Nov. 10 (UPI) -- The Camp Fire in California has killed at least nine people and torn up more than 6,700 structures, becoming the most destructive wildfire to property in state history, officials said Saturday.
In northern California, the blaze has burned through 100,000 acres and is 20 percent contained, Cal Fire said Saturday morning. In the southern part of the state, wildfires have charred about 40,000 acres.
Among the nine people killed by the Camp Fire, four were found in vehicles burned by the fire, the Butte County Sheriff's Office said. Another individual was found outside a vehicle, three bodies were found outside homes and one was found inside the home. The victims have not been identified.
Sheriff deputies continue to search for bodies under the rubble and are fielding 35 official missing persons reports. The American Red Cross issued an alert for residents to register as safe and well.
On Thursday, the Camp Fire swept through the town of Paradise in northern California and, aided by strong northeast winds, later spread through more territory to add to one of the worst fire seasons on record -- with more than 1 million acres charred.
President Donald Trump approved an emergency declaration for the state Friday, but tweeted Saturday morning a threat to pull funding in the future over "gross mismanagement."
"There is no reason for these massive, deadly and costly forest fires in California except that forest management is so poor," Trump tweeted. "Billions of dollars are given each year, with so many lives lost, all because of gross mismanagement of the forests. Remedy now, or no more Fed payments!"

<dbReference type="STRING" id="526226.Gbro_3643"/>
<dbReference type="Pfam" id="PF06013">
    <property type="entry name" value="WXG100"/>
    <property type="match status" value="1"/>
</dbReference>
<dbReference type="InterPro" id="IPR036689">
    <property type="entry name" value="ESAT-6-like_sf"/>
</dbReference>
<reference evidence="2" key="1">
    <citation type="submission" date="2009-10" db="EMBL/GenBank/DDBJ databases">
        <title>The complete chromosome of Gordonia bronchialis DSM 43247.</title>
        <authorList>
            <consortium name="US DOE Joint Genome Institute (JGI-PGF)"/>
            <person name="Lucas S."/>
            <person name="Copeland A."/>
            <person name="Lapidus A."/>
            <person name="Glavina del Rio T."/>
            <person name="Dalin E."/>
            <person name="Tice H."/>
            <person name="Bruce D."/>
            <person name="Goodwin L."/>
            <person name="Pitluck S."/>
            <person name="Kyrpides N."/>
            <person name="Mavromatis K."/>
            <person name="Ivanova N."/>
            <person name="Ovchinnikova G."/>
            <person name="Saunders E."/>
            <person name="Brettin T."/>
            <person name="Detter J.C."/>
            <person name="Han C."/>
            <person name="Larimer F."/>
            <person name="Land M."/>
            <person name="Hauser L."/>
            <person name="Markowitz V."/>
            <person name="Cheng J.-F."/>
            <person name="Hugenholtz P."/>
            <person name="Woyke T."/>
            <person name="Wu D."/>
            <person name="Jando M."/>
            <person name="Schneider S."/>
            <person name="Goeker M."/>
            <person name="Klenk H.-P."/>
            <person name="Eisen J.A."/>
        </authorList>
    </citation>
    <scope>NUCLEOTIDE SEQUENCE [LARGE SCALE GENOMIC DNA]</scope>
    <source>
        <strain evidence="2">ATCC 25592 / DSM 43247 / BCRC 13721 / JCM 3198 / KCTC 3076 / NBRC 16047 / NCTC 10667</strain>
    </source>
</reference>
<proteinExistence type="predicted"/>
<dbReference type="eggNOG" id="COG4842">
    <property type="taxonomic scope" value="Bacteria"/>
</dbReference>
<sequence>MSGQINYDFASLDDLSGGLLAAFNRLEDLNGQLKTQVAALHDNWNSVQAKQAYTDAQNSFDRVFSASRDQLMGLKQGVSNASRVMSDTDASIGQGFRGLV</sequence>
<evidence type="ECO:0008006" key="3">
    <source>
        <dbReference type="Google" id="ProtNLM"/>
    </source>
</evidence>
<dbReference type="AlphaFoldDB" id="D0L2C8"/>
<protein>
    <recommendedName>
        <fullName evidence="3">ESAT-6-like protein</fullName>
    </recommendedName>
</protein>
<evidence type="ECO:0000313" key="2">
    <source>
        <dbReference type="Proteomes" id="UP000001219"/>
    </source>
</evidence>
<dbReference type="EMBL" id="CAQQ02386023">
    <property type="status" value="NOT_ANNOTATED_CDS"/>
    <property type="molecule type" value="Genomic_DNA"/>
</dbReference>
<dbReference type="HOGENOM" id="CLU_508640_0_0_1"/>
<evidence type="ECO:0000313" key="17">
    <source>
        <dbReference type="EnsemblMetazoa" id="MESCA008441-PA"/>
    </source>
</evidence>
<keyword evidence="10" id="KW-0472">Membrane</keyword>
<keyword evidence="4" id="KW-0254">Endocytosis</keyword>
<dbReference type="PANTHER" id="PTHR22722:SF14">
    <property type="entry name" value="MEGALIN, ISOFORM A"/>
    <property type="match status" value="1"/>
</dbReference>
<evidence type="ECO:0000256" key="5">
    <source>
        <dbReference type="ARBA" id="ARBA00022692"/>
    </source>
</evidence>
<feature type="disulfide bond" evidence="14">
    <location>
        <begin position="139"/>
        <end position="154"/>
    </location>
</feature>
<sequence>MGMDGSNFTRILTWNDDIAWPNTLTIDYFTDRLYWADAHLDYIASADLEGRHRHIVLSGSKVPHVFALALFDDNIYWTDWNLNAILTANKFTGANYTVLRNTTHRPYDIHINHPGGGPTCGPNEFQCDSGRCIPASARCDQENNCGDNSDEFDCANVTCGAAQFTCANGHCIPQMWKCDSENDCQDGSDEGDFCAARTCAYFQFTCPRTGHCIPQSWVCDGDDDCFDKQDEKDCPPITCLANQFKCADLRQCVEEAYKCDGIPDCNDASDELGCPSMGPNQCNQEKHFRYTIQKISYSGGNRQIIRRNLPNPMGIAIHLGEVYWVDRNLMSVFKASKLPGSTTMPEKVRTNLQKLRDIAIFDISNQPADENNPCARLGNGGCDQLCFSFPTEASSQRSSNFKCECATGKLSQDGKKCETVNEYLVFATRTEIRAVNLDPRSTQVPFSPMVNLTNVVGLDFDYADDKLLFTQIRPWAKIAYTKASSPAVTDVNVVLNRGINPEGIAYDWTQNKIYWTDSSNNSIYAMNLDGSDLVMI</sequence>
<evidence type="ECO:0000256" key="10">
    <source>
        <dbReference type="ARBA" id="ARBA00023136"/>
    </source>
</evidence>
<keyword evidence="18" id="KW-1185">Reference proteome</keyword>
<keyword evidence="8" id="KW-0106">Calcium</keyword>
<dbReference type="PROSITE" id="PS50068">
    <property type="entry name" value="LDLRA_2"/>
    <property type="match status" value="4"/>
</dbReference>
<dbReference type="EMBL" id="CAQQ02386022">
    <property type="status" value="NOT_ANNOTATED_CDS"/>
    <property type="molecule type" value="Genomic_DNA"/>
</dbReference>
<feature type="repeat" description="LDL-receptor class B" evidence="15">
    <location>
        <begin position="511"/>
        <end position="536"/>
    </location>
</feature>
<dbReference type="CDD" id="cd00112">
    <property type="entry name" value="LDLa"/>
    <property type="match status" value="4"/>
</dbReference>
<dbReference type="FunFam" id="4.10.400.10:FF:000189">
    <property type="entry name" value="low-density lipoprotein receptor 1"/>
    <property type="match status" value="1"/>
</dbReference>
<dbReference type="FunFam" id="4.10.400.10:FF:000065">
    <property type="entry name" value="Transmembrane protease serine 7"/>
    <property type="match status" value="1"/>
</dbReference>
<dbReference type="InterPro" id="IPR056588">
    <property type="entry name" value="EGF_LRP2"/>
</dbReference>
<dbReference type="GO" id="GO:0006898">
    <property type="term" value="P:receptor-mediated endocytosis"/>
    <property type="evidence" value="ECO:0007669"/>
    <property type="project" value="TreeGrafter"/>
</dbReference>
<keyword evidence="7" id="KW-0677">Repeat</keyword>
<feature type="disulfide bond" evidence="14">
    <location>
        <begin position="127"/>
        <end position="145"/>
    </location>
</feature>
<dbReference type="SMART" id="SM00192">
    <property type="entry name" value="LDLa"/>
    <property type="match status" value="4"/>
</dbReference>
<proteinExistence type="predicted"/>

The Camp Fire has destroyed 6,453 homes and 260 commercial buildings in the area around Paradise, making it the most destructive to buildings in state history, surpassing the Tubbs Fire,, which destroyed 5,636 structures in Napa and Sonoma counties last year.
Paradise Vice Mayor Greg Bolin, who lost his home, said "the town is gone," adding that early reports from fire officials suggest that 80 to 90 percent of the town had burned.
More than 3,000 firefighters were battling the blaze Friday evening with 67 fire crews, 440 fire engines and 23 helicopters, Cal Fire said. Three firefighters have been injured.
Winds are expected to pick up again Saturday and continue through the weekend.
"We are at a pivotal moment," said Cal Fire Division Chief Todd Derum. "We are trying to take advantage of this moment and make the most progress we can. But the red flag warnings will come. It will kick this fire up, start new fires, or a combination of both."
Though the cause of the fire remains under investigation, Pacific Gas and Electric Co. told regulators Friday that a high-voltage power line near the area experienced a problem before the first flames.
Meanwhile, two other fires rage in southern California.
One fire called the Woolsey Fire, which also erupted Thursday, has burned through 35,000 acres in Los Angeles and Ventura counties in southern California with zero percent contained, according to L.A. County Fire. It caused evacuations in Malibu, Calabasas, Hidden Hills, Westlake Village, Agoura and unincorporated areas directly affected by the fire and caused celebrity residents to flee.
Another fire called the Hill Fire has burned through 4,531 acres with 25 percent contained, Cal Fire said on Twitter.
Over 20,000 customers were without power in southern California with the majority of outages in Los Angeles County, according to Southern California Edison.
On Saturday, a probe was underway to determine if two deaths in Malibu were related to the Woolsey Fire, the Los Angeles County Sheriff's Office said.